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“I don’t think about my past.”

Sam keeps going trying to coax something out of him, and Gene’s speech on the thankless task of policing Manchester is enough to cover up the fact that he’s lying through his teeth.

Because right at this moment, all he can do is think about his past. His best moments, are moments he’d simultaneously rather forget. Moments laced with pain and suffering, but so much joy it could have killed him. Gene has never been a talker and he’s not about to start opening up old wounds for Sam to start digging into. Or start talking about his feelings like some sort of girl. There’s too much of Gene’s existence that he’s kept to himself. Too much of his life he’s not prepared to share with anyone, not after all this time. But here he is, possibly about to die and it almost all just spills out.

Gene closes his eyes and sighs, more to himself than anyone else, and thinks about the moments he’d want to remember. The day he met Kathy, the first day her smile lit up her face and made him stop. He can remember her blue dress, the way it flared out when she’d spun during a dance. He can hear the sound of her laugh and the way her neat curls bounced on her shoulders.

He thinks about their wedding day, her walking down the aisle towards him and the feeling of utter happiness he felt. He can see her white dress that one of her aunties had made. The wedding cake her mother had baked and more Aunties had decorated with white royal icing, her dark hair curls and red lipstick. Her perfume as she danced with him, the way it lingered on his suit, even after they’d started making rounds to speak to guests, her laughter drawing his eye across the room.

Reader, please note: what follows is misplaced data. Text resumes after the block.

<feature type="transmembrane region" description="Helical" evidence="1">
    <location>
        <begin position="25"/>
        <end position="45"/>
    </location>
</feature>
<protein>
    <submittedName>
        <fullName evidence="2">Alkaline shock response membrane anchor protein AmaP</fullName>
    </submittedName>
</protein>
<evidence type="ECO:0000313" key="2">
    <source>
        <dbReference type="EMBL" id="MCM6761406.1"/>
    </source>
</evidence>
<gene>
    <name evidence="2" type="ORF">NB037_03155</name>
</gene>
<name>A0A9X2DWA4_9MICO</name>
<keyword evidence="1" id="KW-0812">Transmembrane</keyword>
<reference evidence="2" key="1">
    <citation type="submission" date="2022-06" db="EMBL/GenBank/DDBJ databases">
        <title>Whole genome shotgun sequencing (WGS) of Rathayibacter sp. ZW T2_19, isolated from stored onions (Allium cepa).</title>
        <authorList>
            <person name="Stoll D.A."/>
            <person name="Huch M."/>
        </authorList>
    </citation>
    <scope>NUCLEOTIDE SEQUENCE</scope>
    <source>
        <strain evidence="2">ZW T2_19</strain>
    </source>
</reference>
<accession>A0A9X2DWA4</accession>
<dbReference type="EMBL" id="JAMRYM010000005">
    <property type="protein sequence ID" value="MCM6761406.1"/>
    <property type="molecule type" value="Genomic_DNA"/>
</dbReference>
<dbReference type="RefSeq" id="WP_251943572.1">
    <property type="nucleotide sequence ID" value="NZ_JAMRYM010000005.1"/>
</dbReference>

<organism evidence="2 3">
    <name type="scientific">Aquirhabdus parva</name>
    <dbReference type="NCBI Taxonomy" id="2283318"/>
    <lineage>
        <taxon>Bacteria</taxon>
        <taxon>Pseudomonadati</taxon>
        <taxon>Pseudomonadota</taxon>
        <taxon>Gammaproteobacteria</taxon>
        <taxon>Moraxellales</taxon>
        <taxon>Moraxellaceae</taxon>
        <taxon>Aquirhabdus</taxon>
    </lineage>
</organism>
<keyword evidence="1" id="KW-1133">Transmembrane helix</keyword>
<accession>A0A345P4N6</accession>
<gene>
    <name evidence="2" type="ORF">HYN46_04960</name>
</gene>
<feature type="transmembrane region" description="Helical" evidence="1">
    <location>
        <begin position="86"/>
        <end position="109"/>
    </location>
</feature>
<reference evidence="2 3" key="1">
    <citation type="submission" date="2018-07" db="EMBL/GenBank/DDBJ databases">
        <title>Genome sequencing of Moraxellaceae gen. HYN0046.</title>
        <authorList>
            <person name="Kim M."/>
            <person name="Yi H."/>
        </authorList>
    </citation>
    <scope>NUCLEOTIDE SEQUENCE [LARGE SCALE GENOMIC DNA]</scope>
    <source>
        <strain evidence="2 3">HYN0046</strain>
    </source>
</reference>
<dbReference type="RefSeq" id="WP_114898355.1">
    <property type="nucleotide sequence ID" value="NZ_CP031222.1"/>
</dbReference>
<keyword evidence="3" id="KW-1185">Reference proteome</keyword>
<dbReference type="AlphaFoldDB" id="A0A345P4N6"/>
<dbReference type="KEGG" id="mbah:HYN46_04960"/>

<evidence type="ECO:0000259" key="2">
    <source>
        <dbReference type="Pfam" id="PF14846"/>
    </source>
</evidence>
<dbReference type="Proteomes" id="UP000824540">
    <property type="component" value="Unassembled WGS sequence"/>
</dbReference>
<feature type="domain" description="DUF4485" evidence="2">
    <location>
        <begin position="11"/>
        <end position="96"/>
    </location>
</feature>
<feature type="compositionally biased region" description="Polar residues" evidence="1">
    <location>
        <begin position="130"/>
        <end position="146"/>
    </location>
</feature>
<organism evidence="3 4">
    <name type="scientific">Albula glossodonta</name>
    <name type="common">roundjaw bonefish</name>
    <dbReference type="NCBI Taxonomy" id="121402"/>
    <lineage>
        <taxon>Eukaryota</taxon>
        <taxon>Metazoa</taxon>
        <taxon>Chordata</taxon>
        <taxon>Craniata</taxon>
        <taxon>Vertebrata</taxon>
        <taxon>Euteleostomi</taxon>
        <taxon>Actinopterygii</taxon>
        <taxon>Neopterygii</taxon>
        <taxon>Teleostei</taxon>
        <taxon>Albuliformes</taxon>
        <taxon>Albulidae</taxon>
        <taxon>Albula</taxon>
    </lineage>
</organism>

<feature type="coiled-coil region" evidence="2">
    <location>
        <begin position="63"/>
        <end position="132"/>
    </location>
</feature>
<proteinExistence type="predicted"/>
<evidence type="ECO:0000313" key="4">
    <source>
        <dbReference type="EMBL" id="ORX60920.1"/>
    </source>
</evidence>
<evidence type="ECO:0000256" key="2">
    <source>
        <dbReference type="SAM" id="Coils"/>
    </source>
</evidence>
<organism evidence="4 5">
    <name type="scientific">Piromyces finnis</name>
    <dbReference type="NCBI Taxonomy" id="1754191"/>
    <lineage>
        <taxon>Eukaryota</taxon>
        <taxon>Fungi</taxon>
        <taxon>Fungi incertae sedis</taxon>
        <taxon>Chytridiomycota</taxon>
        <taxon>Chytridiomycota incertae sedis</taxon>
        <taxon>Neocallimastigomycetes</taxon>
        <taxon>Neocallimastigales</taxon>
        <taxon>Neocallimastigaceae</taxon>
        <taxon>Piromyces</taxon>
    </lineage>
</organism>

He can remember that night, carefully undoing the buttons at the back of her dress as he kisses her neck. Kathy shuddering slightly and gasping-

Gene shakes his head. He feels the familiar sting of grief that he tucks away back in its place.

He thinks about the day they handed him his Grace in the hospital; this small person that had his blue eyes and Kathy’s dark hair. This tiny baby, who could barely open her eyes and the responsibility of fatherhood and the joy, came all at once. When Cartwright asked, that’s the first moment he thought of, holding his little girl and looking across at Kathy, tired, but smiling, dark hair in a halo around her head. He had a family. He had responsibility and in the moment he swore he would never hurt them like his dad had him. He wanted nothing more than to protect them from everything that Manchester and the entire bloody world could throw their way. He can feel Grace’s tiny hand wrapped around his finger.

“Guv?” it’s Cartwright, she got a look on her face that says he’s missed something. He grunts in response, waiting for a response but it never comes.

“S’nothing,” she says, and her and Tyler share a look, and Gene looks at his watch. Quarter to Two. He feels sadness and guilt all well up in his chest, and he can’t push it away. It lingers, thick like cig smoke in a pub.

He remembers the day DI Marcus, his first DI, sat him down and asked, simply, what he needed. Gene didn’t know. His life had collapsed. Crumbled beneath his fingers and Gene had no bloody clue what he needed. He can remember Marcus offering him a cig and a cup of tea, as Gene just sat there.

Marcus was a widower as well. Gene remembered from being on the beat that his wife had died after a car accident. No children, but Marcus understood. They just weren’t about to start talking about their feelings. It was a show of support from someone who understood. Marcus still wore his wedding ring, even with no children from the marriage and young enough to find someone else. He’d stayed single, and wore his wedding ring. Gene looked down at the wedding ring on his left hand and felt ill. He had Kathy’s ring in his pocket, kept it for Grace, who was with his Mam. She’d been helping and Gene was grateful even if he couldn’t say it. He needed to DO something, because he was afraid if he stopped he’d fall to pieces.